Gone But Not Forgotten

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I had just turned onto the QEW this 3rd day of December, prepared for the two-hour plus trek to a small community north of London Ontario, called Mt. Brydges. The purpose of my trip was to watch my son Ryan play goal for the Lambeth Lancers against the local team, the Bulldogs. With Bob McCown voicing his criticism of the Jays latest GM hire faintly echoing throughout the car, I found myself day dreaming about what laid ahead in the next few hours.

About 7 months ago Ryan mentioned he’d like to play hockey again and bounced the idea off me for my opinion. He hadn’t played for a few years and to come back would be extremely difficult not only physically but simply because all the teams wouldn’t know who he was. To his credit he started a strict training regiment and was on the ice 5 times a week training with a number of pro-players making enough of an advancement to receive a couple of offers to try-out.

Late in August I set off for Listowel with the Jays game on the radio and a large double-double Tim’s in the coffee cup holder. Listowel Ontario, is a community of 6,000 centered in a farmland area north west of Kitchener.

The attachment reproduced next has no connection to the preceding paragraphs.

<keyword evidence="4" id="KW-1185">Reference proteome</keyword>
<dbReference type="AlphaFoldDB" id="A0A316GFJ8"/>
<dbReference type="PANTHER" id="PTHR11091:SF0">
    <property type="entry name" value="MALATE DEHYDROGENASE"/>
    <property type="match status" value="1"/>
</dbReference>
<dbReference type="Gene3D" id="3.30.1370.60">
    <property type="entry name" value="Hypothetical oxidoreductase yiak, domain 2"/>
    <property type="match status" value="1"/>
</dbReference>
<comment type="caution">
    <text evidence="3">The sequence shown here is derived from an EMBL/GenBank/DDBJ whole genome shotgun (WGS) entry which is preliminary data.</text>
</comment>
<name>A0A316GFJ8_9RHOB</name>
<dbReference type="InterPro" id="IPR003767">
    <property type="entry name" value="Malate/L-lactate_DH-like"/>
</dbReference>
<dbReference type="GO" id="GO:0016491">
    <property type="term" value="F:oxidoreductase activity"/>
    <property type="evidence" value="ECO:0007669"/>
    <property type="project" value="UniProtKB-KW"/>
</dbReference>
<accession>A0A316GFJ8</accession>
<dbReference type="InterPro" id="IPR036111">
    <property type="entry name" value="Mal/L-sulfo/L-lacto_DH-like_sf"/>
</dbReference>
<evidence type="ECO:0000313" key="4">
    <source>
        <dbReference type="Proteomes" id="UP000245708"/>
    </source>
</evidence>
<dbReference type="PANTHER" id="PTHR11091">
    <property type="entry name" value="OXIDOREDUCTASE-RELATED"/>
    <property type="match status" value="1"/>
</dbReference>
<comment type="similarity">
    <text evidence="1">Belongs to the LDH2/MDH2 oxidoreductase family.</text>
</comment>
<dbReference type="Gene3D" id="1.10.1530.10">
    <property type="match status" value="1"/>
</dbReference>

Outside of the odd grunt or cheer depending on what was happening in the Jays game at the time, I wasn’t paying much attention to the surroundings whle heading north of Kitchener until spotting what looked like a horse drawn buggy about a mile ahead, plodding along the shoulder of the now two-lane highway. I realized I was in Amish country.

Coming to a stop at the small intersection after a short drive from the main street, I felt a warm smile break out on my face observing the sight in front of me.

There was the rink, but what really caught my attention was the community center, curling rink and ball field all centered right in the middle of this mature town, established first in 1852. All of the facilities were older but immaculately cared for. The ball field was encompassed with wooden bleachers and the field manicured to perfection. This was a Norman Rockwell moment.